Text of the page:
MOVIE REVIEW : Chilling Look at America's Hate Groups


Documentaries, Jean-Luc Godard once said, succeed according to the force and interest of their subject. If that's true, "Blood in the Face" (Nuart) is one of the strongest documentaries in years: a gutsy, scary, almost appallingly funny look at a threatening world few of us see, from a vantage point few could imagine.

The most amazing thing about the film--co-produced and co-directed by Anne Bohlen, Kevin Rafferty and Village Voice columnist James Ridgeway--is the way it presents, lucidly and calmly, what Hannah Arendt called "the banality of evil." Because it's banal doesn't mean the evil hits any less forcefully.

Take the way the film begins: The camera sweeps along a nondescript Midwestern landscape through an all-American crowd, casually picking up two young men in black uniforms with red swastika arm bands. Then, inside the "Hall of the Giants," under a red-draped altar to Hitler, we hear these folks speak their minds.

"I hate Jews, mud people, Filipinos and Mexicans. I hate 'em all!," offers one, jocularly. "I'm more Nazi than the Nazis," he continues. Finally, there's a salutation which gets a hearty burst of applause, "Sieg Heil-- And let's go eat!" says jolly Pastor Bob Miles, our host.

The line sums up the festive, warped mood of the occasion. The people here--gathered in Cohoctah, Mich., at Miles' yearly convocation of "racialist" groups including the Aryan Nation, Posse Comitatus, the Order and Miles' own home base, the Ku Klux Klan--are not villainous-looking, though some of the groups have been accused of bombings and assassinations. But beneath the folksy demeanor swim hatred, bile and notions as tilted and weird as a Lovecraft horror fantasy.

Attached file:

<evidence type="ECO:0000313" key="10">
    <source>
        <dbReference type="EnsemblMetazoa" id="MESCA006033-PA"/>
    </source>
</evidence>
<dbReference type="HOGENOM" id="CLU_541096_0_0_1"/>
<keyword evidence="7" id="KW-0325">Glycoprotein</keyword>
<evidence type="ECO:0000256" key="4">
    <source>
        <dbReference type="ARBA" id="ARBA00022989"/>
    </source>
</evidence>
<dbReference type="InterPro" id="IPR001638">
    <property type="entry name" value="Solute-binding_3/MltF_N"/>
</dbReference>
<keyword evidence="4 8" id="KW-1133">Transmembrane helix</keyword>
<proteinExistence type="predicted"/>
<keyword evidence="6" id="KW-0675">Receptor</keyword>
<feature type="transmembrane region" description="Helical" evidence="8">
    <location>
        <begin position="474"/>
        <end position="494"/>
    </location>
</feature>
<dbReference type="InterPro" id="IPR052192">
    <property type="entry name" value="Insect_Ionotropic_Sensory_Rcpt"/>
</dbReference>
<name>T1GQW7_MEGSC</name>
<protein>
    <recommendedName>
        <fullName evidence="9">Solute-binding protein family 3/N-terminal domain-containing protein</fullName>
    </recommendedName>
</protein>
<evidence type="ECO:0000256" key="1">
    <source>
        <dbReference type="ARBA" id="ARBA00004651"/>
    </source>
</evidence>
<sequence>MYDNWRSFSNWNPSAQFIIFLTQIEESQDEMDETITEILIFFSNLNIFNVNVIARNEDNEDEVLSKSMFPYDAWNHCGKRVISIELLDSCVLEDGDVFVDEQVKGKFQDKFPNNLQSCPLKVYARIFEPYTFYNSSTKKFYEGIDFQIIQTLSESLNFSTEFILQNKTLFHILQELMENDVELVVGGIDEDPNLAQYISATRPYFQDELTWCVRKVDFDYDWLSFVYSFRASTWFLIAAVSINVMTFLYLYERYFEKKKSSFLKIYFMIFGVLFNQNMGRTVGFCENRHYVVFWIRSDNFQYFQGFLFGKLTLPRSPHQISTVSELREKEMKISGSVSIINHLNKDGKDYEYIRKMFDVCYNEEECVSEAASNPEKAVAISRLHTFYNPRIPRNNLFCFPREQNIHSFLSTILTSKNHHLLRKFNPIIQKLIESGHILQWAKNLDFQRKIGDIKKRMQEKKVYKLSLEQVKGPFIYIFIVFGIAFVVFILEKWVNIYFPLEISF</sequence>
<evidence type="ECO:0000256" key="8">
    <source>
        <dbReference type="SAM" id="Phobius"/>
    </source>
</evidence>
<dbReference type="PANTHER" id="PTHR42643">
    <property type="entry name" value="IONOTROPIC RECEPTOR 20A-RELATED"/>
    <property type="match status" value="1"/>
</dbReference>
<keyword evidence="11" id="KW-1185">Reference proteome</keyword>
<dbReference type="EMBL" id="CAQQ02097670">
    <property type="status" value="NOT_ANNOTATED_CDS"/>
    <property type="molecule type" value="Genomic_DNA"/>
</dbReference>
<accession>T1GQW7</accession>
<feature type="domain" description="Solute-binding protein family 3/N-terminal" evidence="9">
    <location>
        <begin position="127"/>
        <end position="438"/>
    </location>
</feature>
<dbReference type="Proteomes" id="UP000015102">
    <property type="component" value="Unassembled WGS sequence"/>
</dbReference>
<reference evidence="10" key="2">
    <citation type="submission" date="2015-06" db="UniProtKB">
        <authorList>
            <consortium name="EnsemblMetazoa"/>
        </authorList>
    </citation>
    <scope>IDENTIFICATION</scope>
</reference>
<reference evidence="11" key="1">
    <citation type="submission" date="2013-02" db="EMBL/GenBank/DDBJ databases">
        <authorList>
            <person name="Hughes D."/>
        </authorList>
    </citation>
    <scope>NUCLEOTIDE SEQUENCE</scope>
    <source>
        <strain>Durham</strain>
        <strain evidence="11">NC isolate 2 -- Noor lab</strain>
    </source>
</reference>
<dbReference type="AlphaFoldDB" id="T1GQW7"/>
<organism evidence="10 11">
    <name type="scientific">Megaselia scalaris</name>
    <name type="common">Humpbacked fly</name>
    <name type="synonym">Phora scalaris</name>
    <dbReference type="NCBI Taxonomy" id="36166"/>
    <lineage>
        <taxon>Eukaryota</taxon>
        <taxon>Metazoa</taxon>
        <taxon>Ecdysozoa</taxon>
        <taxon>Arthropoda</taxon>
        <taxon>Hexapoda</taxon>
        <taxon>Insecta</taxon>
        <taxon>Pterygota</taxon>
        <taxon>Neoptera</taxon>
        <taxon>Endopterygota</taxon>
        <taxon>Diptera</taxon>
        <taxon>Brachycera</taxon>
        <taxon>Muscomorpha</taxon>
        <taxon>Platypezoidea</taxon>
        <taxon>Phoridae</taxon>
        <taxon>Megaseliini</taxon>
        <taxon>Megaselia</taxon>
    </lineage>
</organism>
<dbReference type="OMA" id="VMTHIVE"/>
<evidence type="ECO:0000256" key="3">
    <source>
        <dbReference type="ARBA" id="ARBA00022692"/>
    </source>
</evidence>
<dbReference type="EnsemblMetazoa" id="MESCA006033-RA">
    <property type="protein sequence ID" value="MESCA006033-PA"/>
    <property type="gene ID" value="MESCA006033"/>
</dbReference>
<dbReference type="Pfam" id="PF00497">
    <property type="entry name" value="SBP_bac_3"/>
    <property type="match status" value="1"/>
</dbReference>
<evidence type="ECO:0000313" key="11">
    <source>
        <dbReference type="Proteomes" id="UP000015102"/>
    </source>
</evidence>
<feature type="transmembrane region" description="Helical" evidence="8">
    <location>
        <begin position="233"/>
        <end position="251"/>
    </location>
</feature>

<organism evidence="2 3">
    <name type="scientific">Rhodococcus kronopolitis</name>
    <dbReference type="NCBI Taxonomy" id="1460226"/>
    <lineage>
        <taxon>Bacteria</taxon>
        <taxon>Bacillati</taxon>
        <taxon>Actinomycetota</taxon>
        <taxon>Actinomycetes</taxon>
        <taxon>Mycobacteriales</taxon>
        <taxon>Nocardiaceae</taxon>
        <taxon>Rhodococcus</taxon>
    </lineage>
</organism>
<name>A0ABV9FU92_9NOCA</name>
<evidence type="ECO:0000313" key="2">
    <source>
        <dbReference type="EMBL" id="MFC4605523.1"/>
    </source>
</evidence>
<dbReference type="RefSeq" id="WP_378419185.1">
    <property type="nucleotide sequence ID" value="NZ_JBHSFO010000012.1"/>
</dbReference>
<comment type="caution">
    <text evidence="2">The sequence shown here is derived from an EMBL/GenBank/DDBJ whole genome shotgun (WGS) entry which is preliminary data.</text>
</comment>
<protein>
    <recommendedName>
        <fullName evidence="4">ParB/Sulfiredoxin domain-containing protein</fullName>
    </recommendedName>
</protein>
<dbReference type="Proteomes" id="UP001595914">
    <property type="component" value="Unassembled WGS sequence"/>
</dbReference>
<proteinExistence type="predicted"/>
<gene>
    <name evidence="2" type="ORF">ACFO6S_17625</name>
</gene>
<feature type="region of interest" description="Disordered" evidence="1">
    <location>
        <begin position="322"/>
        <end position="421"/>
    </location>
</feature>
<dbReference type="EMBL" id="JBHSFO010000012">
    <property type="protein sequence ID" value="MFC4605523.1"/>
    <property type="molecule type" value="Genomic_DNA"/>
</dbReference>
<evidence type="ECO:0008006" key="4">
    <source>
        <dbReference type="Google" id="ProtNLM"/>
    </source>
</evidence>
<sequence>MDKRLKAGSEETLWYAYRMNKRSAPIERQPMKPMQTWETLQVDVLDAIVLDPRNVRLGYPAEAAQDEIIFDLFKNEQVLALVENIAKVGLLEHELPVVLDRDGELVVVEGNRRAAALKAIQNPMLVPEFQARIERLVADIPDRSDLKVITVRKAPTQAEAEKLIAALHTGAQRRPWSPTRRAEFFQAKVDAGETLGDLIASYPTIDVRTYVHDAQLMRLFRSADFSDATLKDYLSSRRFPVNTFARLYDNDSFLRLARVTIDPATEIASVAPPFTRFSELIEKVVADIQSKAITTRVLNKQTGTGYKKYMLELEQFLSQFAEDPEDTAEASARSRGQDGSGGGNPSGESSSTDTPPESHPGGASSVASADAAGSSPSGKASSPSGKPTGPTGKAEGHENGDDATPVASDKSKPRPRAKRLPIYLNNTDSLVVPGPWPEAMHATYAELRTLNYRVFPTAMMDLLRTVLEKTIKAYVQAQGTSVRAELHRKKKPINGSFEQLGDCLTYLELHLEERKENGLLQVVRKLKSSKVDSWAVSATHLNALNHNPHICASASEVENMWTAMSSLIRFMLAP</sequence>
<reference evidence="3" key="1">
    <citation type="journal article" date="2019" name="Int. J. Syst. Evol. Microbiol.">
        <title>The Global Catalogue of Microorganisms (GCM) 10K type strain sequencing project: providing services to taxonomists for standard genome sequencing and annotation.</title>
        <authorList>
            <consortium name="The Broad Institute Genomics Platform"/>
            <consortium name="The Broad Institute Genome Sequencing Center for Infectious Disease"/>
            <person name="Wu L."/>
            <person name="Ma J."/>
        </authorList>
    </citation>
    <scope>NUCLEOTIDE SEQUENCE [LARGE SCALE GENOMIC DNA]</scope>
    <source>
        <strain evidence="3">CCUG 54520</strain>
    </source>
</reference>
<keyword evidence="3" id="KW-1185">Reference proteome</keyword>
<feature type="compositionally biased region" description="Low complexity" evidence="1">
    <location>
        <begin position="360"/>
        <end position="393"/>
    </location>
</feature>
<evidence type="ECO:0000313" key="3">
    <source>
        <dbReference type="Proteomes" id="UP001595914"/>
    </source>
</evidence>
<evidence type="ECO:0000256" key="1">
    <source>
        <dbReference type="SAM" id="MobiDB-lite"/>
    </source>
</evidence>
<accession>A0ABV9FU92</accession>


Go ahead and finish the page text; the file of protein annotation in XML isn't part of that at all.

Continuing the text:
Among those ideas--which they tell us baldly, as if even to question their veracity were stupid: Hitler was another Jesus Christ. The Holocaust never happened. Ten of 15 American television programs feature all-black casts and crews. The U.S. government--which most conventioneers here call ZOG, for Zionist Occupation Government--was run by then-President Ronald Reagan for the benefit of his fellow Jews, including the 28 he appointed to his 33-member Cabinet.

Filmmakers Bohlen, Rafferty and Ridgeway present all this with a seemingly straight face, never offering any narration--while occasionally juxtaposing archival footage of Holocaust graves with the claims they never existed, or a shot of Louisiana's David Duke in his Klan uniform with Duke on the campaign trail, describing himself as an advocate of civil rights.

Who are the people who believe all of this? As they say: Once ordinary Americans, many of whom have probably fallen on hard times--and who, in some weird way, seem almost jealous of the groups they execrate and revile. So, young Nazi punks raise clenched-fist "white power" salutes and the Christian Identity Church advances the curious theory that Jews are not Jews at all, that Caucasians are the real nation of Israel--because they can blush, bringing "blood to the face."

The absence of narration has brought criticism to "Blood in the Face" (Times-rated Mature for language) from people who believe that audiences may swallow everything they hear, unless told by a narrator that it isn't so.

Really? Are we that far gone?

At one point, the unusually avuncular Pastor Bob is shown discussing plans for all white people to move into the Pacific Northwest, leaving the South to the blacks and California to the Latinos, with ZOG presumably retaining its grip on the Eastern seaboard.

The master plan discomfits one Klan member, who admits: "I'd hate to lose Arkansas." But, like all true revolutionaries, he shoulders hardship manfully. "But if I have to, by God, I will!"

'Blood in the Face'

A First Run Features presentation. Producer/directors Anne Bohlen, Kevin Rafferty, James Ridgeway. Production manager Bohlen. Cinematographer Sandi Sissel, Rafferty. Editor Rafferty. Sound Robert Stone, Judy Irving, Jayne Loader, Charlie Arnot. Interviewers Bohlen, Rafferty, Ridgeway, Michael Moore. Running time: 1 hour, 15 minutes.

Times-rated: Mature (explicit language).

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